• All newborn infants and all children at subsequent
well-child health supervision visits.
• All premature infants.
• Children with significant developmental delay or neurologic disorders.
• Children with systemic disease associated with eye abnormalities.
• All children with a family history of congenital cataracts, retinoblastoma,
and metabolic or genetic diseases.
(Newborn to Age 3 Years)
(Age 3 Years and Older)
• Picture tests, such as Allen cards or LEA symbols
(flash cards with figures or symbols), are suggested for children 3–4
years of age.
• Tumbling E test (which involves matching the orientation of the
legs of the letter E with the child’s fingers) or HOTV
test (which involves matching the letters H, O, T, V on a wall chart
with the correct letter on a testing board) is suggested for children
ages 3–5 years.
• Snellen acuity chart (using Snellen letters or numbers) is suggested
for children 6 years of age and older.
• Occluders are used to obtain complete coverage of the untested
of the Eyes and Lids
• Cross cover test uses any object to focus on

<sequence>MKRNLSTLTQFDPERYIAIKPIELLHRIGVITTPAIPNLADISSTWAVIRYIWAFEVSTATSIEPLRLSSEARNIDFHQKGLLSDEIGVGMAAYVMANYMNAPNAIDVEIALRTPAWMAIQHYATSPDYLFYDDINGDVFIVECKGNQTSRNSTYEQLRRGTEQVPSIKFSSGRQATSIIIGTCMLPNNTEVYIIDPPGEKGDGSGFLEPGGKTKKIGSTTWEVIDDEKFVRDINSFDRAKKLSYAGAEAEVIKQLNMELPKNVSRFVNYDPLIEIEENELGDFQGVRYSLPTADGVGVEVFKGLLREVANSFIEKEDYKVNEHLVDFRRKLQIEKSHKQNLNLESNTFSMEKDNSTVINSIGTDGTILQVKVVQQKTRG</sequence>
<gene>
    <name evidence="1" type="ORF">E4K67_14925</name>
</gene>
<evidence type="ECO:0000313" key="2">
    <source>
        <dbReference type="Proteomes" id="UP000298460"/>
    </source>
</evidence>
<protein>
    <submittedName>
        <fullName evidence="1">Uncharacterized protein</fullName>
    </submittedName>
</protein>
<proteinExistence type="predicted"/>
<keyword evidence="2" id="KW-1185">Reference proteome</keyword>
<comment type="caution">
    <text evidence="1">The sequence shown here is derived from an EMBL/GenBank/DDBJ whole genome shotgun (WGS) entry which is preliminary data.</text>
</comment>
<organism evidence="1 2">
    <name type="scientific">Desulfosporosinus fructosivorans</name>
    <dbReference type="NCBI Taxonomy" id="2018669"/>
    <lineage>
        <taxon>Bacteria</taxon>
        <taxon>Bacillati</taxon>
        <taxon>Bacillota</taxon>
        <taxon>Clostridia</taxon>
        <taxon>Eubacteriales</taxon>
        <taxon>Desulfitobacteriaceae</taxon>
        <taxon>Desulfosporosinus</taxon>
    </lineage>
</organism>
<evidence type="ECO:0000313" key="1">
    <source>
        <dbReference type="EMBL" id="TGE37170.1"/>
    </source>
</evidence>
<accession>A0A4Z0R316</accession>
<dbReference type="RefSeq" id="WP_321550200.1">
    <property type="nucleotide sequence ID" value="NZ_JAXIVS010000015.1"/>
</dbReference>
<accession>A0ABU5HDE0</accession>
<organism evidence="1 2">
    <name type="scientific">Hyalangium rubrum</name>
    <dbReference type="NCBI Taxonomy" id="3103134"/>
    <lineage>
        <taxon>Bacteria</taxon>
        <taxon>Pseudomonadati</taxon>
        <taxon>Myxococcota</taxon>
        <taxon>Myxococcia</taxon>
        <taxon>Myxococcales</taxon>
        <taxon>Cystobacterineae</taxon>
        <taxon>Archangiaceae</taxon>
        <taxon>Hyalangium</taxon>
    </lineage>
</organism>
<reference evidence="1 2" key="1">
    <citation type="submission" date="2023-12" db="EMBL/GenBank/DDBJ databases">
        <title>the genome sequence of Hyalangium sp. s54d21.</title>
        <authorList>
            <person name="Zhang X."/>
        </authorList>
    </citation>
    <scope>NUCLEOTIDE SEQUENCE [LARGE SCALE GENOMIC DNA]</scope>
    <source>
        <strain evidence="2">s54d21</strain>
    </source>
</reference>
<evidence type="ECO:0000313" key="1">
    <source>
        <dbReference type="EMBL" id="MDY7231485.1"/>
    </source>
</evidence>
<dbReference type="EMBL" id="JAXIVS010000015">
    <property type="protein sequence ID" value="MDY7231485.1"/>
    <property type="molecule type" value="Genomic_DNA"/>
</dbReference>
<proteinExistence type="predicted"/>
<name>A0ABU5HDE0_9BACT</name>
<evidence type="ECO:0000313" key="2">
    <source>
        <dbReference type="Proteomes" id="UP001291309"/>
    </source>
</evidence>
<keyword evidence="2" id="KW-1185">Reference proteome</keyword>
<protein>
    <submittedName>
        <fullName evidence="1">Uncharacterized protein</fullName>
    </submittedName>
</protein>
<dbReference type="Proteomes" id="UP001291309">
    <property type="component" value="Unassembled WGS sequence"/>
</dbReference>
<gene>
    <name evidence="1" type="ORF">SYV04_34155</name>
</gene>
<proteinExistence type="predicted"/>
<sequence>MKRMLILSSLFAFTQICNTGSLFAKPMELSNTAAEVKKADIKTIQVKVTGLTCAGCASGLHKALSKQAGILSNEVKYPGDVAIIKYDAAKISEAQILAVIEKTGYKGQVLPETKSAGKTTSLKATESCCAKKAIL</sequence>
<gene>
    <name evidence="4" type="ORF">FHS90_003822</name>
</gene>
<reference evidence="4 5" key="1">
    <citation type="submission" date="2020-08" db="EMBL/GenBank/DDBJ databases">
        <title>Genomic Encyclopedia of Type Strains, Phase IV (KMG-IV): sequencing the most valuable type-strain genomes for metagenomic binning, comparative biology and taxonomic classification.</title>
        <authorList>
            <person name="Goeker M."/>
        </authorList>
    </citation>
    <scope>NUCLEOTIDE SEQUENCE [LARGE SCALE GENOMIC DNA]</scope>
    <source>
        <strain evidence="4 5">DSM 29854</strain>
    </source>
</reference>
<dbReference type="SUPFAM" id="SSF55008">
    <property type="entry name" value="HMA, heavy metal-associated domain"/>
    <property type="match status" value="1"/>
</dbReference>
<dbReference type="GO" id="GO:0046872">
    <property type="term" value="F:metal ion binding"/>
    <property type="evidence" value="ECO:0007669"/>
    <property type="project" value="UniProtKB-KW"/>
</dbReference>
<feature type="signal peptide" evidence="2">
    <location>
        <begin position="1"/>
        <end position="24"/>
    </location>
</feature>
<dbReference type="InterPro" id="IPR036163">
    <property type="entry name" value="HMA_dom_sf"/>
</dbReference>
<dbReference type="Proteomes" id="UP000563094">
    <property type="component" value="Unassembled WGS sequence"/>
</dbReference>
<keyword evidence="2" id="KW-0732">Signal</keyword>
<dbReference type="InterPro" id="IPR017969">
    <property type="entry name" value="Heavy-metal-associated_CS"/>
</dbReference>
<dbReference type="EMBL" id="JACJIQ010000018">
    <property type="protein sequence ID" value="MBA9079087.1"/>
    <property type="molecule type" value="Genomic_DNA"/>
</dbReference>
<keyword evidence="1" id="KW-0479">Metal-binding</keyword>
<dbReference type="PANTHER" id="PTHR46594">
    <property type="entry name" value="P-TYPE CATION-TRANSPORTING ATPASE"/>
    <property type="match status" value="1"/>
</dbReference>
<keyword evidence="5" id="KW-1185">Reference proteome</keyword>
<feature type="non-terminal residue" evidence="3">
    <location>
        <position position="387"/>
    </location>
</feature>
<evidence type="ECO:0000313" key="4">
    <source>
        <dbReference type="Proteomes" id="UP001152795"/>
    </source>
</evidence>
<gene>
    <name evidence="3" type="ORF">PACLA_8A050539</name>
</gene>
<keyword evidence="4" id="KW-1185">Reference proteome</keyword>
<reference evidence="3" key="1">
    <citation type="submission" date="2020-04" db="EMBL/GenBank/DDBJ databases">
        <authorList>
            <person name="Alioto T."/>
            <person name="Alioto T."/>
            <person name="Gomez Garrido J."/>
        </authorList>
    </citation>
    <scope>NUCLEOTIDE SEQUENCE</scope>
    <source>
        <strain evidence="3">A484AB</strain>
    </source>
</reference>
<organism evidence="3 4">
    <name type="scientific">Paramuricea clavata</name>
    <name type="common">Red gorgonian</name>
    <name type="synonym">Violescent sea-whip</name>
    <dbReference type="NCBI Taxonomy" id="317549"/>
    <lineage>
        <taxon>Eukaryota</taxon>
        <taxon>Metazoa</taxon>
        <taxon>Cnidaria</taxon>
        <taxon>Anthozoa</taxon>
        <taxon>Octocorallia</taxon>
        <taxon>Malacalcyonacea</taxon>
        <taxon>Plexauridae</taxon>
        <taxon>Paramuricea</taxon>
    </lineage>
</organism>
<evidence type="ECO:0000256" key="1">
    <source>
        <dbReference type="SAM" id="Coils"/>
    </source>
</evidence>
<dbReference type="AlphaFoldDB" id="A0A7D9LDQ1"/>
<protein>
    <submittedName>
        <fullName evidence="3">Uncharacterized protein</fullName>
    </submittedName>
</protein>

and an occluder.
• Random dot E stereo test uses raised and recessed E cards.
• Titmus test uses objects printed on material polarized at 90
degrees and polarized filter spectacles.
• Simultaneous red reflex test (Bruckner test) uses direct ophthalmoscope.
• When testing visual acuity, the test requiring
the highest level of cognitive function that the child is capable
of performing should be used.
• Children who wear eyeglasses should have their visual acuity
tested while wearing the eyeglasses.
• It is recommended that visual acuity be tested using commercially
available occluders that provide complete occlusion rather than
cardboard or paddle occluders, which can allow for peeking.
• When testing visual acuity, tests that use a line of figures are
preferred over tests using single figures.
• The child should be examined while in good health.
• The child should be comfortable; for younger children this may
require that the child be sitting on a parent’s or guardian’s
• Keep distractions to a minimum.
• The child should be visually fixing on an object,
particularly when assessing ocular alignment.
• When measuring visual acuity, it is imperative that the child
be 10 feet away from the testing equipment.
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